Hemerocallis – Garden Beauties
Hemerocallis are some of the toughest and most reliable of all the herbaceous perennials that we grow. The old fashioned, rather dull varieties have now been totally eclipsed by the flamboyant new varieties of which there are so many that it is impossible to keep up with them all.
They come in a plethora of colours from deepest purple-red to pure white, many with unusually shaped petals and contrasting eyes. Height also vary, some being so small that they could fit easily into rockeries. Others are majestic beasts, often exceeding 1m in height.
These wonderful plants have been cultivated for a long time. Alice Coats (A plant Historian – no I didn’t know there were such things either) records that H. flava and H. fulva have been grown in the UK since the 16th century. However their history stretches right back to the 12th Century in China where the rather plain orange H. fulva appears in early paintings. They still grow wild in the Far East. Here it is known as the ‘plant of forgetfulness’, because it can supposedly cure sorrow by causing memory loss.
Strap like leaves provide a perfect foil for their beautiful trumpet-like flowers that only last for a day. However they are immediately replaced a day later with the next and so it carries on for months. A good sized plant can easily support upwards of 200 blooms during the season. As you can imagine a clump with masses of flowers can be a sight to behold.
Hemerocallis Growing Conditions
Hemerocallis adore moisture being well suited to our local growing conditions here in Wales. For best results they prefer a sunny moist site but they can be grown in almost any conditions where adequate light and moisture are present. Try growing in water or as a marginal plant to enhance your pond.
Here at the nursery we like easy plants and these certainly fit the bill. Watch out for slugs as the new shoots pop up in the spring and trim them back in the autumn and that is about all you need to do. A good regular fed can be beneficial or a mulch early in the year. Dead heading can improve the look during the flowering season but it is far from essential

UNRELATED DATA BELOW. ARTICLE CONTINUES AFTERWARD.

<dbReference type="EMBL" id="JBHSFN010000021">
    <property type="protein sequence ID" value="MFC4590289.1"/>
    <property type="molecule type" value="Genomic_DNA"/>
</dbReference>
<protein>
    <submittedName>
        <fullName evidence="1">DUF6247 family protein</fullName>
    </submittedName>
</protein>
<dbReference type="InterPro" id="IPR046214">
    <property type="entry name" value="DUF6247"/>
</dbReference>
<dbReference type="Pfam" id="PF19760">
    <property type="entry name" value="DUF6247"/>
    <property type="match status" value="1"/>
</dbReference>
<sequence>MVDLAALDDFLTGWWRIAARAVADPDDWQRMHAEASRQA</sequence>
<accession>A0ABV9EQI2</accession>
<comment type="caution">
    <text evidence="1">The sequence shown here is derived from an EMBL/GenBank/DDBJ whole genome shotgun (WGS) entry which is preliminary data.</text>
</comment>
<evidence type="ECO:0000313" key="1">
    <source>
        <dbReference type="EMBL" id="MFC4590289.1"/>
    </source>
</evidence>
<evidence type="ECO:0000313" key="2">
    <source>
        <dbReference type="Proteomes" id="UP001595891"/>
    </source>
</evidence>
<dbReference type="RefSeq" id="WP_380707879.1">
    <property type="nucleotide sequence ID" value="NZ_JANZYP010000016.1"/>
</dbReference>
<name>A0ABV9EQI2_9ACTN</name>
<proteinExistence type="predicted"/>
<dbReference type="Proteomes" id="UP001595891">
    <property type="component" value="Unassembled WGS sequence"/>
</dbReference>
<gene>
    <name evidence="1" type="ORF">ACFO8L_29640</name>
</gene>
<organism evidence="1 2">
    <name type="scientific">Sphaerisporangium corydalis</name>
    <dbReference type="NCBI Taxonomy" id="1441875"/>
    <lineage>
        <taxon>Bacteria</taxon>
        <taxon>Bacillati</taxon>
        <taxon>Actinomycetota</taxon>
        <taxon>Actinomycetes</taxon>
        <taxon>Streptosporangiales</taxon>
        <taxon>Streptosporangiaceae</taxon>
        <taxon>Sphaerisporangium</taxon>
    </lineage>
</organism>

Even though Hemerocallis are almost bomb proof, they do benefit from dividing about every three or four years when the clumps start to get congested. This of course is an excellent way of increasing your stock. Better still for keeping the sales table at your local gardening club full. While on the subject of increasing plants, why not try some from seed. They produce this in abundance if the old flowers are left on and it will germinate easily. You might even find a new plant that is worthy of naming!!
In the USA they are into Hemerocallis in a massive way. The American Hosta and Hemerocallis society list many thousands of varieties. As happened here when Tulip mania was at its height, a single unusual plant can fetch up to $1,000.
Oh and by the way did you realise that they are edible?
Yes it’s true!. They have a slightly peppery. They are crisp, sweet and surprisingly nutritious being high in protein and carbohydrates. One way to eat them is to gather the unopened flower buds in the morning. Not only can these be eaten fresh, they can be, fried, steamed or boiled. They make a good alternative to French (Dwarf) beans. Picked in the evening the old finished
flowers can be battered and deep fried or dried (the Chinese hang them for a week or more to do this) and added to soups.
have a look at the american Day Lily society here